What Does Meghan Markle’s Win Against The Tabloids Mean?
Meghan Markle just won a huge case against a British tabloid that misused her privacy when they published a personal letter she wrote to her father.
The outcome is a significant moment, especially for Meghan who’s been the victim of constantly bullying by the British tabloids.
So, what did the court actually rule? And will it stop the media from using leaked documents in the future?
The Meghan Markle Ruling
Back in 2019 Meghan Markle sued a UK paper called The Mail on Sunday after it published this article containing a letter that she’d written to her estranged father.
And now a High Court has ruled that the paper was guilty of misuse of private information and copyright infringement against the Duchess of Sussex.
If you haven’t read the letter that the case hinged on, it is deeply personal. And despite the Mail’s defense team labelling it a publicity stunt, Meghan has always maintained it was never meant to be read publicly.
Not Just A Win For Meghan And Harry
In a public statement Meghan said the court win was for everyone, but for her it’s a particularly significant moment.
The Duchess has had to deal with a lot of shit from the British media ever since she entered the royal spotlight. Unsafe media attention was one of the main reasons she and Prince Harry decided to take a step back from their royal duties.
This certainty isn’t the first time a royal or celebrity has taken legal action against the press.
Duchess of Cambridge Kate Middleton, sued and won a court case against a French tabloid that published topless photos of her.
But for Meghan to win this case on the grounds of misuse of private information is kind of a rare victory for celebrity privacy.
A Rare Victory For Meghan Markle And Celebrity Privacy
That’s because it’s a relatively new law in the UK (we don’t even have it here in Australia) and it differs from the more commonly cited laws that revolve around a breach of confidence.
This misuse of private information law more concerns information that is personal and private in its very nature, like a hospital record or in this case a letter, which shouldn’t be misused without consent.
Michael Bradley (Managing Partner, Marquee Lawyers): “There’s an assumption – particularly within the media – that people who rely on the media and cultivate relationships with the media for their own commercial purposes or publicity purposes, like the royal family, have a lower expectation of privacy than an ordinary private citizen. Even people as public and prominent as members of the royal family still have a private life, which they’re entitled to expect to be able to protect.”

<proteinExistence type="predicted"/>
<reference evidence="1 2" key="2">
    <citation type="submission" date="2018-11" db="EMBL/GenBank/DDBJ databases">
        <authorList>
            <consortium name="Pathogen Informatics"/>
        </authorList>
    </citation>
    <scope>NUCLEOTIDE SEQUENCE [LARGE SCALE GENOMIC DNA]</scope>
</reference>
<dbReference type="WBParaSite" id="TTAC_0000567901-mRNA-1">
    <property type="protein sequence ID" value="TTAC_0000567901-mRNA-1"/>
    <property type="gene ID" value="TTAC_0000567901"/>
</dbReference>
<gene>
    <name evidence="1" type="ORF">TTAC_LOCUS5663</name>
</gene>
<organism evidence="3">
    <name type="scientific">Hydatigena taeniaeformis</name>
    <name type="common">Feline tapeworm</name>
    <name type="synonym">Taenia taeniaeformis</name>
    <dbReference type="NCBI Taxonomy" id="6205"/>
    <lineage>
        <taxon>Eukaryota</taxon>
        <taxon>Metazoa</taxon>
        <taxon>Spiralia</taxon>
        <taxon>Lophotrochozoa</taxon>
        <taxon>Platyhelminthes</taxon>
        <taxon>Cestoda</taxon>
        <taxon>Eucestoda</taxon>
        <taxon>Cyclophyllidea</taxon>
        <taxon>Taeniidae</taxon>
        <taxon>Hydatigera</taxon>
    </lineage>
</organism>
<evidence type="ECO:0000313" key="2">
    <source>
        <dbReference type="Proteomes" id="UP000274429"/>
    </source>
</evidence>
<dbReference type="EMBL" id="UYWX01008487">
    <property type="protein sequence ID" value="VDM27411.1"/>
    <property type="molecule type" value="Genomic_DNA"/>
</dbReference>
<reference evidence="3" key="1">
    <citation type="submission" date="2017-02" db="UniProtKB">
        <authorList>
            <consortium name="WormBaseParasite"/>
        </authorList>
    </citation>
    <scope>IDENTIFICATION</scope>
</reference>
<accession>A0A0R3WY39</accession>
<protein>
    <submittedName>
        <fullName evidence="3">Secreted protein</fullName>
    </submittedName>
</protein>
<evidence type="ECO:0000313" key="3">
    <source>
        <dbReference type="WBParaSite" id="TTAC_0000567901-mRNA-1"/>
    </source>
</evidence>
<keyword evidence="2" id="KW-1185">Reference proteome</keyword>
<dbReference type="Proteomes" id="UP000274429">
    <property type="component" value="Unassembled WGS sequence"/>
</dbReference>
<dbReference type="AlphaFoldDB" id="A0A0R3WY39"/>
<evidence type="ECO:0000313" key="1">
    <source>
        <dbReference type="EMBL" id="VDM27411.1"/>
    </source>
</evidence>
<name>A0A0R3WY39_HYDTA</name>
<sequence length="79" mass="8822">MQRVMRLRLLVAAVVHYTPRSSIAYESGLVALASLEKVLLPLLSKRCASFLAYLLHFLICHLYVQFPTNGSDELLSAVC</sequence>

People are now applauding the Duchess for standing up to the media bullies, who are now being called out for their dehumanising practices.
Markle wrote in a statement after the ruling that “for these outlets it’s a game”, but that for her and so many others, “it’s real life”.
What Does The Success Of ‘Misuse Of Private Information’ Mean For The Media?
But despite the court’s ruling, it’s highly unlikely that the media will stop hounding celebrities the way they do.
MB: “It definitely won’t stop the media … because whatever this court case costs the publisher is a small fraction of the money they made from it. Unless [these unethical practices are] actually criminalised and the individuals are facing jail time or something serious like that, they’re not going to be slowed down whatsoever.”
Legal experts are divided over the win.
Some argue that the judgement gives an unfair advantage to high profile people, who have the money and time to be able to follow through with these kinds of High Court cases.
Others worry it could potentially disrupt the journalistic mandate to publish what’s in the public’s best interest.
But when the line between serving the public and selling somebody’s privacy becomes critically blurred, are we really serving the public at all?
The High Court ruling is a big win for Meghan, and for other celebrities who could find themselves subject to painful media bullying in the future.
The ruling might also carry enough weight to bolster an argument for the introduction of a similar legal distinction on matters of privacy here in Australia.